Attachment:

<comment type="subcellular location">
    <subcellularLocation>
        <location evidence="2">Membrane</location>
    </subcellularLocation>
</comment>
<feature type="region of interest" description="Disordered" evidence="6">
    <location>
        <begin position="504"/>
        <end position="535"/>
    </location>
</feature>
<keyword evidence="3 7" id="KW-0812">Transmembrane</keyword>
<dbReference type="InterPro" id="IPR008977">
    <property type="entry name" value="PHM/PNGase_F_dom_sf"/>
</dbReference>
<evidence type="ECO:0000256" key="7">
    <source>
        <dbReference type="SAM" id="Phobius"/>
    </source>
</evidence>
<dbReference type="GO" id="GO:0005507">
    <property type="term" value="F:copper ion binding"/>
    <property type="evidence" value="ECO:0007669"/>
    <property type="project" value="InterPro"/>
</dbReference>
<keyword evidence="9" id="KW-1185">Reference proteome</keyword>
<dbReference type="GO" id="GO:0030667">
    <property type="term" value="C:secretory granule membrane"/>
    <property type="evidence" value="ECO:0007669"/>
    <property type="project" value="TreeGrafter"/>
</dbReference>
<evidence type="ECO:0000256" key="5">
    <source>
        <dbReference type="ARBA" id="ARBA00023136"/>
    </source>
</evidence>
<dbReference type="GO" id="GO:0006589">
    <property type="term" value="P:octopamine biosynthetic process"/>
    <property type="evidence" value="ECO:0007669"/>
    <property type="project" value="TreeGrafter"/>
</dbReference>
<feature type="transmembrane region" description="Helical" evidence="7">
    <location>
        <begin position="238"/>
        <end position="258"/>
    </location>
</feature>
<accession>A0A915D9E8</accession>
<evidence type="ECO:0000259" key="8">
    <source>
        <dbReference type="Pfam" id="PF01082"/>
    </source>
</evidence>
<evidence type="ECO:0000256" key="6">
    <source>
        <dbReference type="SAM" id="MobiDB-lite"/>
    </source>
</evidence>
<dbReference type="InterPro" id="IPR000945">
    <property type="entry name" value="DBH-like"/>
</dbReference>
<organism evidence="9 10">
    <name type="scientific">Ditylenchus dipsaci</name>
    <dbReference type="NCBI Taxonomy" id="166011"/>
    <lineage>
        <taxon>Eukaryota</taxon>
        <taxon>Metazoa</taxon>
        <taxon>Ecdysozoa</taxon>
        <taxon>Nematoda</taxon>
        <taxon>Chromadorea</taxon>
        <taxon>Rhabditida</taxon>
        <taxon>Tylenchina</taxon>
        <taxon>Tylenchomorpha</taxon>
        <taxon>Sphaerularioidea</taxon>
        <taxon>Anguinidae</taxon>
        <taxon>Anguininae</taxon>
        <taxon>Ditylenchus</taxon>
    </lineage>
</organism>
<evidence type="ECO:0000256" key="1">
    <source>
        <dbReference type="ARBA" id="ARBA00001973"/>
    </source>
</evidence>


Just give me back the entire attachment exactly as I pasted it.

<comment type="subcellular location">
    <subcellularLocation>
        <location evidence="2">Membrane</location>
    </subcellularLocation>
</comment>
<feature type="region of interest" description="Disordered" evidence="6">
    <location>
        <begin position="504"/>
        <end position="535"/>
    </location>
</feature>
<keyword evidence="3 7" id="KW-0812">Transmembrane</keyword>
<dbReference type="InterPro" id="IPR008977">
    <property type="entry name" value="PHM/PNGase_F_dom_sf"/>
</dbReference>
<evidence type="ECO:0000256" key="7">
    <source>
        <dbReference type="SAM" id="Phobius"/>
    </source>
</evidence>
<dbReference type="GO" id="GO:0005507">
    <property type="term" value="F:copper ion binding"/>
    <property type="evidence" value="ECO:0007669"/>
    <property type="project" value="InterPro"/>
</dbReference>
<keyword evidence="9" id="KW-1185">Reference proteome</keyword>
<dbReference type="GO" id="GO:0030667">
    <property type="term" value="C:secretory granule membrane"/>
    <property type="evidence" value="ECO:0007669"/>
    <property type="project" value="TreeGrafter"/>
</dbReference>
<evidence type="ECO:0000256" key="5">
    <source>
        <dbReference type="ARBA" id="ARBA00023136"/>
    </source>
</evidence>
<dbReference type="GO" id="GO:0006589">
    <property type="term" value="P:octopamine biosynthetic process"/>
    <property type="evidence" value="ECO:0007669"/>
    <property type="project" value="TreeGrafter"/>
</dbReference>
<feature type="transmembrane region" description="Helical" evidence="7">
    <location>
        <begin position="238"/>
        <end position="258"/>
    </location>
</feature>
<accession>A0A915D9E8</accession>
<evidence type="ECO:0000259" key="8">
    <source>
        <dbReference type="Pfam" id="PF01082"/>
    </source>
</evidence>
<evidence type="ECO:0000256" key="6">
    <source>
        <dbReference type="SAM" id="MobiDB-lite"/>
    </source>
</evidence>
<dbReference type="InterPro" id="IPR000945">
    <property type="entry name" value="DBH-like"/>
</dbReference>
<organism evidence="9 10">
    <name type="scientific">Ditylenchus dipsaci</name>
    <dbReference type="NCBI Taxonomy" id="166011"/>
    <lineage>
        <taxon>Eukaryota</taxon>
        <taxon>Metazoa</taxon>
        <taxon>Ecdysozoa</taxon>
        <taxon>Nematoda</taxon>
        <taxon>Chromadorea</taxon>
        <taxon>Rhabditida</taxon>
        <taxon>Tylenchina</taxon>
        <taxon>Tylenchomorpha</taxon>
        <taxon>Sphaerularioidea</taxon>
        <taxon>Anguinidae</taxon>
        <taxon>Anguininae</taxon>
        <taxon>Ditylenchus</taxon>
    </lineage>
</organism>
<evidence type="ECO:0000256" key="1">
    <source>
        <dbReference type="ARBA" id="ARBA00001973"/>
    </source>
</evidence>